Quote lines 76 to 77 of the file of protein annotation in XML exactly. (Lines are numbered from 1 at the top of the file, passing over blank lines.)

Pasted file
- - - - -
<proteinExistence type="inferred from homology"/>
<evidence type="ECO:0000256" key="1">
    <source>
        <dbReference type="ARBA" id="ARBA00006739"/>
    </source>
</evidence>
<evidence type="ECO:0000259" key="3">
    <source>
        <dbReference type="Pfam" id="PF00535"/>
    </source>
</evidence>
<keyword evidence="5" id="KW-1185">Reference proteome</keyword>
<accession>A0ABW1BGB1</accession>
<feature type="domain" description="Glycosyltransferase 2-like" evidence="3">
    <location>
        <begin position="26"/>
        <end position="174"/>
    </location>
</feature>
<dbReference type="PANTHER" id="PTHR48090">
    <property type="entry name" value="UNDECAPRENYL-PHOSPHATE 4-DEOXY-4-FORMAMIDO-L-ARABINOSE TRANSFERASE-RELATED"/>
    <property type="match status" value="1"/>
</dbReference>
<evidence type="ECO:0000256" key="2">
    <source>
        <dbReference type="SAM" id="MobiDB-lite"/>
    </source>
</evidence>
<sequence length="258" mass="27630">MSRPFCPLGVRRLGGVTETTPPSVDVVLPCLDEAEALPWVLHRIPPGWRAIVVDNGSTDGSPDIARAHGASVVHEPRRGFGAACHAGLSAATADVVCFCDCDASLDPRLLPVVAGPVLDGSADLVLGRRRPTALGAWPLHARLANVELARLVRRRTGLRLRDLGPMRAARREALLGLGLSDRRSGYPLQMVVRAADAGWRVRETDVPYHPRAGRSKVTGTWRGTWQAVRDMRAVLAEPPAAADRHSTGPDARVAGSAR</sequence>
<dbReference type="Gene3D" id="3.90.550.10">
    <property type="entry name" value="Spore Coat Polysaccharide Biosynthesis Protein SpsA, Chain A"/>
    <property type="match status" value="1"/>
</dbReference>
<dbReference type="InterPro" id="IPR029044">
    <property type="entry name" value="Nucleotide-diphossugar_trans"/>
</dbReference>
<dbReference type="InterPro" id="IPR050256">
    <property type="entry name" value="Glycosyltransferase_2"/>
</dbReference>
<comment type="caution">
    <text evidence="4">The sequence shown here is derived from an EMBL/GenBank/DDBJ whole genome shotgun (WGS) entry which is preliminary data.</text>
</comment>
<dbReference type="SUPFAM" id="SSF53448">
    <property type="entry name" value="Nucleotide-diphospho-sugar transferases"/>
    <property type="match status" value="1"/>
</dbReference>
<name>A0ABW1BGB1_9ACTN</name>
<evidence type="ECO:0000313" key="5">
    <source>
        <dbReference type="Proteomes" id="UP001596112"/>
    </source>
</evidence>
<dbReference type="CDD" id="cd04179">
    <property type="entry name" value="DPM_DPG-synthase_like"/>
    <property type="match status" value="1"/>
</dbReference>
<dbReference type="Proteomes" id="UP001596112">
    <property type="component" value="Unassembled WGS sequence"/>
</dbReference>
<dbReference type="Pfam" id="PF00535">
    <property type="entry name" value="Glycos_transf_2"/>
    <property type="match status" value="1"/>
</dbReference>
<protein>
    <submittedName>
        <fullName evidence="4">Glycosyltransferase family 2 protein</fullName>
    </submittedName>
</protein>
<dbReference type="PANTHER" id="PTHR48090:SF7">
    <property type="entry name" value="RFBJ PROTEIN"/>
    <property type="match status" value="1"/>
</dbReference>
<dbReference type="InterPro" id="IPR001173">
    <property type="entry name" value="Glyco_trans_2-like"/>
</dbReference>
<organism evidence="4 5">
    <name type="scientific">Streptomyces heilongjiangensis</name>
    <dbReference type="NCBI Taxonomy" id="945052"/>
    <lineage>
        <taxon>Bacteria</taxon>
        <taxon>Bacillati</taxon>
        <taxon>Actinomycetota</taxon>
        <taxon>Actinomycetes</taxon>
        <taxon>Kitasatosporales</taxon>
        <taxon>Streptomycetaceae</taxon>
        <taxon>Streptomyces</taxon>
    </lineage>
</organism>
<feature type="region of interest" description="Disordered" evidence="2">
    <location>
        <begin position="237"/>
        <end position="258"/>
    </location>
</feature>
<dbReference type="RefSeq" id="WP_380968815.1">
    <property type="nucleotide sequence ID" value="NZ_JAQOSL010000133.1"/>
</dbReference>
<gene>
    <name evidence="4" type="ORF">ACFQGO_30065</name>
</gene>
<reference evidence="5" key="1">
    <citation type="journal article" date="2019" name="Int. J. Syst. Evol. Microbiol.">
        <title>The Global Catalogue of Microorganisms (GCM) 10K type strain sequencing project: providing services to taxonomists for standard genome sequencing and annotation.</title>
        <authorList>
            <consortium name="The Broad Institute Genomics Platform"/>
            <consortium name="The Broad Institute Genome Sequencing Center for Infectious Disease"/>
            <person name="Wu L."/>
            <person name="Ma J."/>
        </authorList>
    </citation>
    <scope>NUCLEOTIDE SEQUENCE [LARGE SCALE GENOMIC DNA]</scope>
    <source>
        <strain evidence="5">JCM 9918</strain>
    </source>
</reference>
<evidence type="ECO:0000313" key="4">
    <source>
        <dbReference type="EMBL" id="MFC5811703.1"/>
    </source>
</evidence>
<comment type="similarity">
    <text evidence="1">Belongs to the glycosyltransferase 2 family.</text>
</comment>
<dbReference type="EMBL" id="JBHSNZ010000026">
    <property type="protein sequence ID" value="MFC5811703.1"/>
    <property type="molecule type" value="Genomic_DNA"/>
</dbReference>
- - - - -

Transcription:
<organism evidence="4 5">
    <name type="scientific">Streptomyces heilongjiangensis</name>